Cooking: How to Make Kimchi for Vegetarians


Even though traditionally Kimchi is not vegetarian, a wonderful version can be made that is vegetarian. You can make it at any time of the year, from a whole range of vegetables including cabbage, daikon radish, watermelon radish, turnip, carrot, fennel, cucumbers. Mix and match.

Grab some ko choo kah roo (Korean chilli flakes) for a more authentic taste and colour. It does make a difference.

You might also like to try this alternative Kim Chi for Vegetarians.


How to Make Kimchi

Making Vegetarian Kimchi

One or more vegetables to fill a jar, for example, 2 daikon radishes, 15 to 20 small cucumbers, the equivalent amount of any other type of cucumber, several fennel bulbs, or a combination of vegetables to fill a medium jar.
2 Tblspn rock or sea salt
3 green onions/scallions, chopped
1/4 small red onion, chopped
2 flat Tblspn crushed red pepper flakes (ko choo kah roo) or 1/2 Tblspn or more of chilli powder (according to taste)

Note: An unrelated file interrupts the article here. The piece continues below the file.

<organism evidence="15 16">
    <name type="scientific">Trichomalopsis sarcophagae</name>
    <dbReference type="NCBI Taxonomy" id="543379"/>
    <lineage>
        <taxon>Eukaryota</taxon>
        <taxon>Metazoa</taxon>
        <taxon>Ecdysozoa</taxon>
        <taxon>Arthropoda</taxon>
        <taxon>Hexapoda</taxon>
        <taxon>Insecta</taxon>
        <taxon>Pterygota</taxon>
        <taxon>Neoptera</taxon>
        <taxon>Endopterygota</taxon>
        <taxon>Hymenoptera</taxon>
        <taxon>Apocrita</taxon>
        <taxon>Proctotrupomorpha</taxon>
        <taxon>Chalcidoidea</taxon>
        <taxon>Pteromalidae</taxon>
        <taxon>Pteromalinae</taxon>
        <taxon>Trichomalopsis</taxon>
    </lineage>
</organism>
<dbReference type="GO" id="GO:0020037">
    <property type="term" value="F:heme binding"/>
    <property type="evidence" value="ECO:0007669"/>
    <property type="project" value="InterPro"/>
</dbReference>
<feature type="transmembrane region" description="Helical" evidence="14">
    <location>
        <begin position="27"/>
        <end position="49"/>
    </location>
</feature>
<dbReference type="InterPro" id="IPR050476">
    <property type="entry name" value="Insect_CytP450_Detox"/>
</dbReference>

1 tspn vinegar
1 Tblspn honey
1 tspn crushed garlic

Chop the vegetables into bite size pieces or slice them. Put them in a large bowl, add the salt and toss well. Let the pickles sit for at least a couple of hours, or overnight as they release their moisture creating a natural brine.

Pour off the extra moisture – no need to drain or strain – and retain the brine.

Add the minced garlic and ginger, chopped green and red onions, the chili flakes, honey, and vinegar. Mix thoroughly.

Put your kimchi into glass jars, and add a bit of brine to each one – just a couple of tablespoons of brine per bottle will do. Place the lid on the jar.

Leave the jars of kim chi out in room temperature for 12 to 24 hours in summer or up to 5 days in winter, to give it a chance to ferment. When they begin to ferment, transfer the bottles to your refrigerator.

This will keep for about a month in the fridge, but it may sour over time. Some people enjoy the sourness of it. However, it is likely that it will not last more than a week, if your family loves kimchi!!

You can serve kim chi with just about anything. Koreans typically eat it with a bowl of rice, miso soup, and a couple of other vegetable side dishes.


This recipe is cross posted on our sister site, A Life Time of Cooking. It appeared here first as part of the How To Series.


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